Democracy & Justice

Qatargate: Is Political Corruption Rife in the EU? | Democracy Drinks Berlin

In February’s edition of Democracy Drinks Berlin, Liberties was joined by Flora Cresswell and Jorge Valladares of Transparency International to discuss the fallout of Qatargate and understand how the cash-for-influence scandal was allowed to happen.

by Eleanor Brooks

In February, Democracy Drinks Berlin got back into the swing of things with an evening of juicy political gossip to discuss the fall out of Qatargate, the cash-for-influence scandal involving high-level European Parliament lawmakers, and the habitual undue influence tolerated by European Union institutions.

Liberties was joined by corruption experts Flora Cresswell and Jorge Valladares of Transparency International’s global headquarters, whose insights into the questionable working practices of EU politicians explain how a scandal of this magnitude was a matter of when and not if.

“A scandal that had to happen”

Jorge, Political Integrity Lead at TI, describes Qatargate as a ‘scandal that had to happen’, saying three factors set the stage for the scandal: low transparency, conflicts of interest and weak accountability. This breeds a culture of impunity within EU institutions, where people look the other way when rules are broken and unethical behaviour is business-as-usual.

Instead of taking accountability for its own lax anti-corruption measures, the initial reaction of the European Parliament was to spin the story as foreign interference invading Europe. According to Flora, Regional Coordinator - Western Europe, the EU doesn’t hold itself to the same high standards that it expects of others. While member states are bound by the EU whistleblowers protection directive, it is not applicable to the EU institutions themselves, which explains why parliament assistants afraid of risking their careers may have looked the other way.

If this has been going on for so long - why the sudden interest?

While the suitcases stuffed with cash certainly added a sensationalist sheen to the story, Jorge believes that the foreign element of the Qatargate scandal accounts for the increased public attention.

A possible silver lining is that shining the spotlight on the conduct of EU lawmakers will prompt more general concern about lobbying practice - and hopefully lead to genuine change. But for now, the damage is already done. According to TI’s own corruption perception index, the public’s perception of public sector corruption were at the lowest levels this year in Europe.

Addressing the endemic corruption will require self-regulation, however while Europe performs well across most corruption indicators, political integrity remains a blind spot. If it hopes to restore public trust, the EU will need to show that it is serious about tackling corruption, and not just appearing to do so.

It should come as no surprise that the Parliament is the EU institution with the weakest accountability measures. Flora says a good first start would be an integrity tab (which already exists for the Commission), making good on promises to create the much-talked-about and always-delayed ethics body, as well as recording meetings and making them publicly accessible.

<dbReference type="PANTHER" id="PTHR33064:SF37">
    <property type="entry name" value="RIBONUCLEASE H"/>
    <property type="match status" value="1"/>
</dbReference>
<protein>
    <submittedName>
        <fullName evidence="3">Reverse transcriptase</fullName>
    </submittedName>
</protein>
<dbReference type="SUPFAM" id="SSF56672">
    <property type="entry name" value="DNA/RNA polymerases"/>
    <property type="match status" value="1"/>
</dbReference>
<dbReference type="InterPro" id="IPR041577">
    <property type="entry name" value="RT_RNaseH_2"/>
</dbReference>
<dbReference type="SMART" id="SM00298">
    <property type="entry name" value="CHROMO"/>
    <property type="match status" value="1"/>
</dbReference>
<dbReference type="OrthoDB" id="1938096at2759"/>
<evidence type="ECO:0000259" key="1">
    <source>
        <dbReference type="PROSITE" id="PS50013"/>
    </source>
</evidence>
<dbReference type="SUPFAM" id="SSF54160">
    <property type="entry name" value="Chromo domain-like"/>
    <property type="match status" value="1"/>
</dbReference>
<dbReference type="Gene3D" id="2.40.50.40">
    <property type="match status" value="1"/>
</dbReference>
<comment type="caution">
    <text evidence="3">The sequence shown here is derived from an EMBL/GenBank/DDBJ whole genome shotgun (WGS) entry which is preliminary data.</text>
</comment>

Sanctions are sorely missing from Metsola’s 14-point plan. According to Flora, ‘Punishments are really needed. The rules are there, but they aren’t following them.’

“Lobbying is like legal corruption.”

Jorge echoes the necessity for MEPs to make publicly available who they are meeting. While that is already a requirement, in reality only 50% do so. Describing lobbying as “legal corruption”, he believes what the transparency register reveals could transform how we view lobbying: ‘It will tell us something about how laws and policies are made. It will be a game-changer.” Lobbying the EU can also prove lucrative if the influence extends to how the EU spends its money through public procurement, both for current and future projects.

While it is important that a range of views should be heard, Jorge believes that the favourable treatment given to corporate lobbying is more like a 3-course meal than just a foot in the door. TI’s lobby monitoring tool reveals that the overwhelming majority of lobbying meetings held by European Commissioners are with representatives of corporate interests. Flora expresses her concern that kleptocratic regimes are being given a platform to influence EU democracies.

With the behaviour of EU politicians inviting increased scrutiny, Qatargate gives us an opportunity to examine the culture of lobbying and ask whether it really has citizens’ best interests at heart. Liberties will be paying close attention to the EU’s next steps to improve transparency amongst its own ranks. Whether they opt for superficial measures or genuine reforms remains to be seen, but the responsibility to get their own house in order lies squarely with EU lawmakers.

Democracy Drinks is an informal networking event for civil society colleagues, which Liberties has been organising in Berlin since 2019. Each month we invite a special guest to discuss a pressing social issue affecting democracy. The events attract a lively mixture of people from NGOs, international institutions, think tanks, national governments and representations, academia, public affairs consultancies, social businesses and active citizens.

Are you based in Berlin and want to be notified about future Democracy Drinks by Liberties events? Get in touch at and we'll add you to our mailing list.

Flora Cresswell is the Regional Coordinator for Western Europe & Canada and Jorge Valladares is the Political Integrity Policy Lead at the Transparency International Secretariat.

Previous Democracy Drinks events:

Democracy Drinks Berlin, March | Hate Speech = Free Speech?

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